Peripheral Vascular Intervention
Peripheral arterial disease (PAD) is a serious condition which forms plaque due to buildup of cholesterol and scar tissue inside the arteries. Individuals with PAD tend to have blocked or narrowed arteries in the legs, neck, arms and abdomen. The blocked arteries decrease blood flow, cause gangrene (tissue death) which may require amputation, and may cause dangerous conditions such as kidney diseases, stroke and hypertension, if not treated.
Peripheral vascular interventions are minimally invasive procedures performed to clear plaque and restore blood flow inside the arteries.
Angioplasty and atherectomy are peripheral interventional procedures used to open the narrowed arteries. These procedures are performed under the effect of local anesthesia at the site of catheter insertion or general anesthesia in certain cases.
- Angioplasty and stenting: In this procedure, your doctor inserts a catheter with a balloon at its tip into the artery of the leg or arm, to the site of blockage. The balloon is inflated to compress the plaque against the walls of the artery and improve blood flow. Your doctor may place a stent (cylindrical metal mesh) at the site of blockage to keep the artery open and keep the plaque pressed against the artery wall.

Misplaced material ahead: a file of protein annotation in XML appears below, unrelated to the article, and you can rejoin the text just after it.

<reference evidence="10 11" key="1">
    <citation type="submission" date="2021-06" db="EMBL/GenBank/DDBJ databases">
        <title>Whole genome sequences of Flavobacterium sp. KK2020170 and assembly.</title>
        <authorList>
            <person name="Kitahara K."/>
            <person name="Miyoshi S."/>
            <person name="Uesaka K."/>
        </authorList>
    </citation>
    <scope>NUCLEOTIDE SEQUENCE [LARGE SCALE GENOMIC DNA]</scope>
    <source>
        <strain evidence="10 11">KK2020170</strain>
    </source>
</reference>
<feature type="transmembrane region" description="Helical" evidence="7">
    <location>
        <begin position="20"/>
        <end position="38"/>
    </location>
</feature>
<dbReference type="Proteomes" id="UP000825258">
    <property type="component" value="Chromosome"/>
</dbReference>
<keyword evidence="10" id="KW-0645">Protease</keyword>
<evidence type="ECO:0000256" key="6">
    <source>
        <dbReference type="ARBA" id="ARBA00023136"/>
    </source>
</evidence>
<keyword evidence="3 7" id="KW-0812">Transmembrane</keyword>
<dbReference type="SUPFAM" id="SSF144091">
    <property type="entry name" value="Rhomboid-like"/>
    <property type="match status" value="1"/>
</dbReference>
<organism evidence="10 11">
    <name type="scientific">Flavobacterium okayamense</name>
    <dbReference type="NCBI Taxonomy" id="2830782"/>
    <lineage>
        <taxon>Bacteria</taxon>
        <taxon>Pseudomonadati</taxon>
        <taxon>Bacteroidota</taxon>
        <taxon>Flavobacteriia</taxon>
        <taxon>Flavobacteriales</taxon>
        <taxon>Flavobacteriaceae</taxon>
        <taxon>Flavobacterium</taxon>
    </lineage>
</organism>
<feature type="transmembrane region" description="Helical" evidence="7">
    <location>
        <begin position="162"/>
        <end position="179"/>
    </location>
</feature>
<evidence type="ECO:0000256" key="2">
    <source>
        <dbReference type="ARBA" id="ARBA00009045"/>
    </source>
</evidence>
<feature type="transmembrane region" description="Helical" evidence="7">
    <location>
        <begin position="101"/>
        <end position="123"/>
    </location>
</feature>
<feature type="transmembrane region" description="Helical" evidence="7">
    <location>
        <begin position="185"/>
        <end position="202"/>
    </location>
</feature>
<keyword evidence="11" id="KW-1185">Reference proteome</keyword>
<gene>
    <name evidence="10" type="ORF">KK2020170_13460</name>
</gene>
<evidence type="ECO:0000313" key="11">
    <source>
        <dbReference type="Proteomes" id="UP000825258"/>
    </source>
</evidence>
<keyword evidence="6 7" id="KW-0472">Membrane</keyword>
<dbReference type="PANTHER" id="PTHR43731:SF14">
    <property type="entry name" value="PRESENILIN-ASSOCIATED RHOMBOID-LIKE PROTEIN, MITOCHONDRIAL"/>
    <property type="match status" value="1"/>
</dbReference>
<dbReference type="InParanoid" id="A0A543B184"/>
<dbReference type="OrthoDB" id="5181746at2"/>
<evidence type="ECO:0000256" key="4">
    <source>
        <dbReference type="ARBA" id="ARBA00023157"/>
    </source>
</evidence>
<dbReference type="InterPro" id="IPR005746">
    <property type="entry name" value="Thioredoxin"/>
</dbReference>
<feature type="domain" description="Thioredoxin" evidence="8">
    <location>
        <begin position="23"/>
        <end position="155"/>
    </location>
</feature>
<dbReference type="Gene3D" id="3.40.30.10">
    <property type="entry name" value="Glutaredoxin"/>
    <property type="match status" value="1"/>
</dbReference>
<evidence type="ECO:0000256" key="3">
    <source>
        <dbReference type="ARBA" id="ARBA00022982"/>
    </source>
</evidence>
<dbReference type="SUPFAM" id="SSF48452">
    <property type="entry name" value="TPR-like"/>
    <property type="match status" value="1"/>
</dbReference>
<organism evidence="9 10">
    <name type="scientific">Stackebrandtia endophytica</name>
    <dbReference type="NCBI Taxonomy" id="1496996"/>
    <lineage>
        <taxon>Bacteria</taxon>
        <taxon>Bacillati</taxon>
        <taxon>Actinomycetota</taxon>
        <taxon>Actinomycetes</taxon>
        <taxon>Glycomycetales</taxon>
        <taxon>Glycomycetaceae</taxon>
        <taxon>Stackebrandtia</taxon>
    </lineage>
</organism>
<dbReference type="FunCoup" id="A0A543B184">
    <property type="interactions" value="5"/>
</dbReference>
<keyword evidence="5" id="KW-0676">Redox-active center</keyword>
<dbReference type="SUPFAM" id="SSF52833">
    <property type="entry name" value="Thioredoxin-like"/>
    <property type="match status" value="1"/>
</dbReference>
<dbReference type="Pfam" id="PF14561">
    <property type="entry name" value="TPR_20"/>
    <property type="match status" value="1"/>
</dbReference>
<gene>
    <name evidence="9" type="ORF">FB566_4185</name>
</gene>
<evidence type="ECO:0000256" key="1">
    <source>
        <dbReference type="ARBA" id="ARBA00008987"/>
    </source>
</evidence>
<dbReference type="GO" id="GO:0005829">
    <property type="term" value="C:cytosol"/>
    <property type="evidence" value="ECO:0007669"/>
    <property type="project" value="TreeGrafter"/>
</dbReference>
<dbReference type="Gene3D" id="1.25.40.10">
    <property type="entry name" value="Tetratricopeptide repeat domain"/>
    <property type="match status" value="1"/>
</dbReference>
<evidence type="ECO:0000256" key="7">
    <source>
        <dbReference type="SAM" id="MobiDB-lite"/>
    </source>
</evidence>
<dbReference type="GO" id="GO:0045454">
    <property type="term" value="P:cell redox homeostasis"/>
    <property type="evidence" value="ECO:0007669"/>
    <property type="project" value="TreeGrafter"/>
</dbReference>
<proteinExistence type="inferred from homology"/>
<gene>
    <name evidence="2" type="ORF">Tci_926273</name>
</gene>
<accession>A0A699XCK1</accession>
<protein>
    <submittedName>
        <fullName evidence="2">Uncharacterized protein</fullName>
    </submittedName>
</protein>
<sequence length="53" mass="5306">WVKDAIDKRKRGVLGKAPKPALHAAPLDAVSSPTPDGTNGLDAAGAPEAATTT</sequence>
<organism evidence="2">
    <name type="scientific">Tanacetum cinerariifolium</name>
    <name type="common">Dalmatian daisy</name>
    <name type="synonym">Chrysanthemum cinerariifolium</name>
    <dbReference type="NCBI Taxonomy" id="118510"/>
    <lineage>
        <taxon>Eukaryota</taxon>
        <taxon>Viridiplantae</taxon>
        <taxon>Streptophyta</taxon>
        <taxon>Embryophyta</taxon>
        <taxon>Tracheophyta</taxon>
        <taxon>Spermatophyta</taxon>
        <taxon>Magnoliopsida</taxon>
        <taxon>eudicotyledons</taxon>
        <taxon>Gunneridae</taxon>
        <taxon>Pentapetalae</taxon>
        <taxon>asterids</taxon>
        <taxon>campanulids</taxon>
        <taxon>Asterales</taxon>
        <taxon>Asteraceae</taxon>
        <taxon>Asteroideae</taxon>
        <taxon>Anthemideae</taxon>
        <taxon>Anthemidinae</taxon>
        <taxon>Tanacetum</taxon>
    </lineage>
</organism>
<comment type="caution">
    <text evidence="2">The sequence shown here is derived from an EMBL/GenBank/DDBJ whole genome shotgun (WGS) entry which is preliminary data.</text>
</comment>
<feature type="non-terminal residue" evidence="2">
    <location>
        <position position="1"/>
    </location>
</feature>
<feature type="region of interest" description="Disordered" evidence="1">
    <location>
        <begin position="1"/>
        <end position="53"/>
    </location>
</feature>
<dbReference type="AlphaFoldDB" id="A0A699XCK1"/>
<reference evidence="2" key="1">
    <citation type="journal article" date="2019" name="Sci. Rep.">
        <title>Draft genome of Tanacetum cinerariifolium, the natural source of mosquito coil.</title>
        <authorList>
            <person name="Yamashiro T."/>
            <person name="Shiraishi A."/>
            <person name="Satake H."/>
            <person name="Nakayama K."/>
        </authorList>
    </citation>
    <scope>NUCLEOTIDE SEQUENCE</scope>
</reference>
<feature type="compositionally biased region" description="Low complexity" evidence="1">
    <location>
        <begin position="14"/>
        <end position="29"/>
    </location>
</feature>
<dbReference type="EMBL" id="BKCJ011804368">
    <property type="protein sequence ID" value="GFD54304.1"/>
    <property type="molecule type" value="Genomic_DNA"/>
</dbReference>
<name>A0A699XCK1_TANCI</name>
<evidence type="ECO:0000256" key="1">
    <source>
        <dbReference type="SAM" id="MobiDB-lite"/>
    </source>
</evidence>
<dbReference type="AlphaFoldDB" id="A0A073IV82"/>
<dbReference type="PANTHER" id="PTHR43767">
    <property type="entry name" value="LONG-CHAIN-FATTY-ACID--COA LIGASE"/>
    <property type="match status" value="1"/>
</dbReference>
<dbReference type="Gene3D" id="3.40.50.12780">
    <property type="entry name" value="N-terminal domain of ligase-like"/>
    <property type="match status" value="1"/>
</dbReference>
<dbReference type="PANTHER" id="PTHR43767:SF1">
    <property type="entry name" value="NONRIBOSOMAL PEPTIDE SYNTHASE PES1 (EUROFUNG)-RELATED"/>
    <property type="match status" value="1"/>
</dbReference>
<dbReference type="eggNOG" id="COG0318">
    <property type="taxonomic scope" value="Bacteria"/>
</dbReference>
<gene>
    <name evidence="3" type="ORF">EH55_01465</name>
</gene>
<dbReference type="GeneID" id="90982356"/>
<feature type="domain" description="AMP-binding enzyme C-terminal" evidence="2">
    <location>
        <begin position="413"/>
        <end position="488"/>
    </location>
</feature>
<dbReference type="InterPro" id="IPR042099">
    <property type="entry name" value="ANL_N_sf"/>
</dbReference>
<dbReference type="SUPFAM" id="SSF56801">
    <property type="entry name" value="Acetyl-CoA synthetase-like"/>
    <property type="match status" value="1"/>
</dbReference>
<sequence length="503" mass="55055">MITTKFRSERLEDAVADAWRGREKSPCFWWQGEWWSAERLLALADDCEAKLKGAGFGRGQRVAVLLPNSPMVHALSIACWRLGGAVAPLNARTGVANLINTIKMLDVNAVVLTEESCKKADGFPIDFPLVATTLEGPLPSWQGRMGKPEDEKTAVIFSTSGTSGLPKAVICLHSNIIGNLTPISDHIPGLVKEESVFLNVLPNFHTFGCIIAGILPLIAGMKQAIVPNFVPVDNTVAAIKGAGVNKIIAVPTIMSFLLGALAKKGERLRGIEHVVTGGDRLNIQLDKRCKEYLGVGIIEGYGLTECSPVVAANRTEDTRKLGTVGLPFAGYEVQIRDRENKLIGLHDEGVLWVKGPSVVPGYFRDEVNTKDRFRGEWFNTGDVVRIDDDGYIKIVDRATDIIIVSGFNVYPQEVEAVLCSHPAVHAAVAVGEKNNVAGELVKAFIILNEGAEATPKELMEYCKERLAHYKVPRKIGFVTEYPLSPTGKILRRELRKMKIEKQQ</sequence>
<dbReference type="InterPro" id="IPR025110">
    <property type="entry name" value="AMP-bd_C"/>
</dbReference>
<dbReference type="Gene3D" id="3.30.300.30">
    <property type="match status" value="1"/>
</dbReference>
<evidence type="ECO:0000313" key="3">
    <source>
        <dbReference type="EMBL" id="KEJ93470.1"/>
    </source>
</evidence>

- Atherectomy: In this procedure, your doctor passes a device with tiny blades through the catheter and extends it to the plaque, where it shaves the plaque deposits from the wall of the artery. A laser may be used in some cases to break the plaque into small pieces and dissolve it in the blood.
After the procedure, you may have to stay in the hospital for 1 or 2 days until you recover. A dressing is placed over the catheter’s site of insertion. Drink plenty of water to flush out the dye. It is normal for the insertion site to turn red, black or blue, or swell for few days. Keep the site clean and dry. Avoid rubbing the insertion area. Avoid strenuous activities, heavy lifting or sports for few days. You can resume your normal activities after consulting with your doctor. Your doctor may prescribe medications for preventing clots. Immediately inform your doctor if you experience chest pain, bleeding from the insertion site, irregular heartbeats, shortness of breath, and foul smelling drainage or high fever.
Risks and Complications
As with any procedure, peripheral vascular intervention involves certain risks and complications. They include:
- Allergy to dye
- Bleeding and infection
- Brain damage
- Irregular heartbeats or heart attacks
- Recurrent narrowing of the artery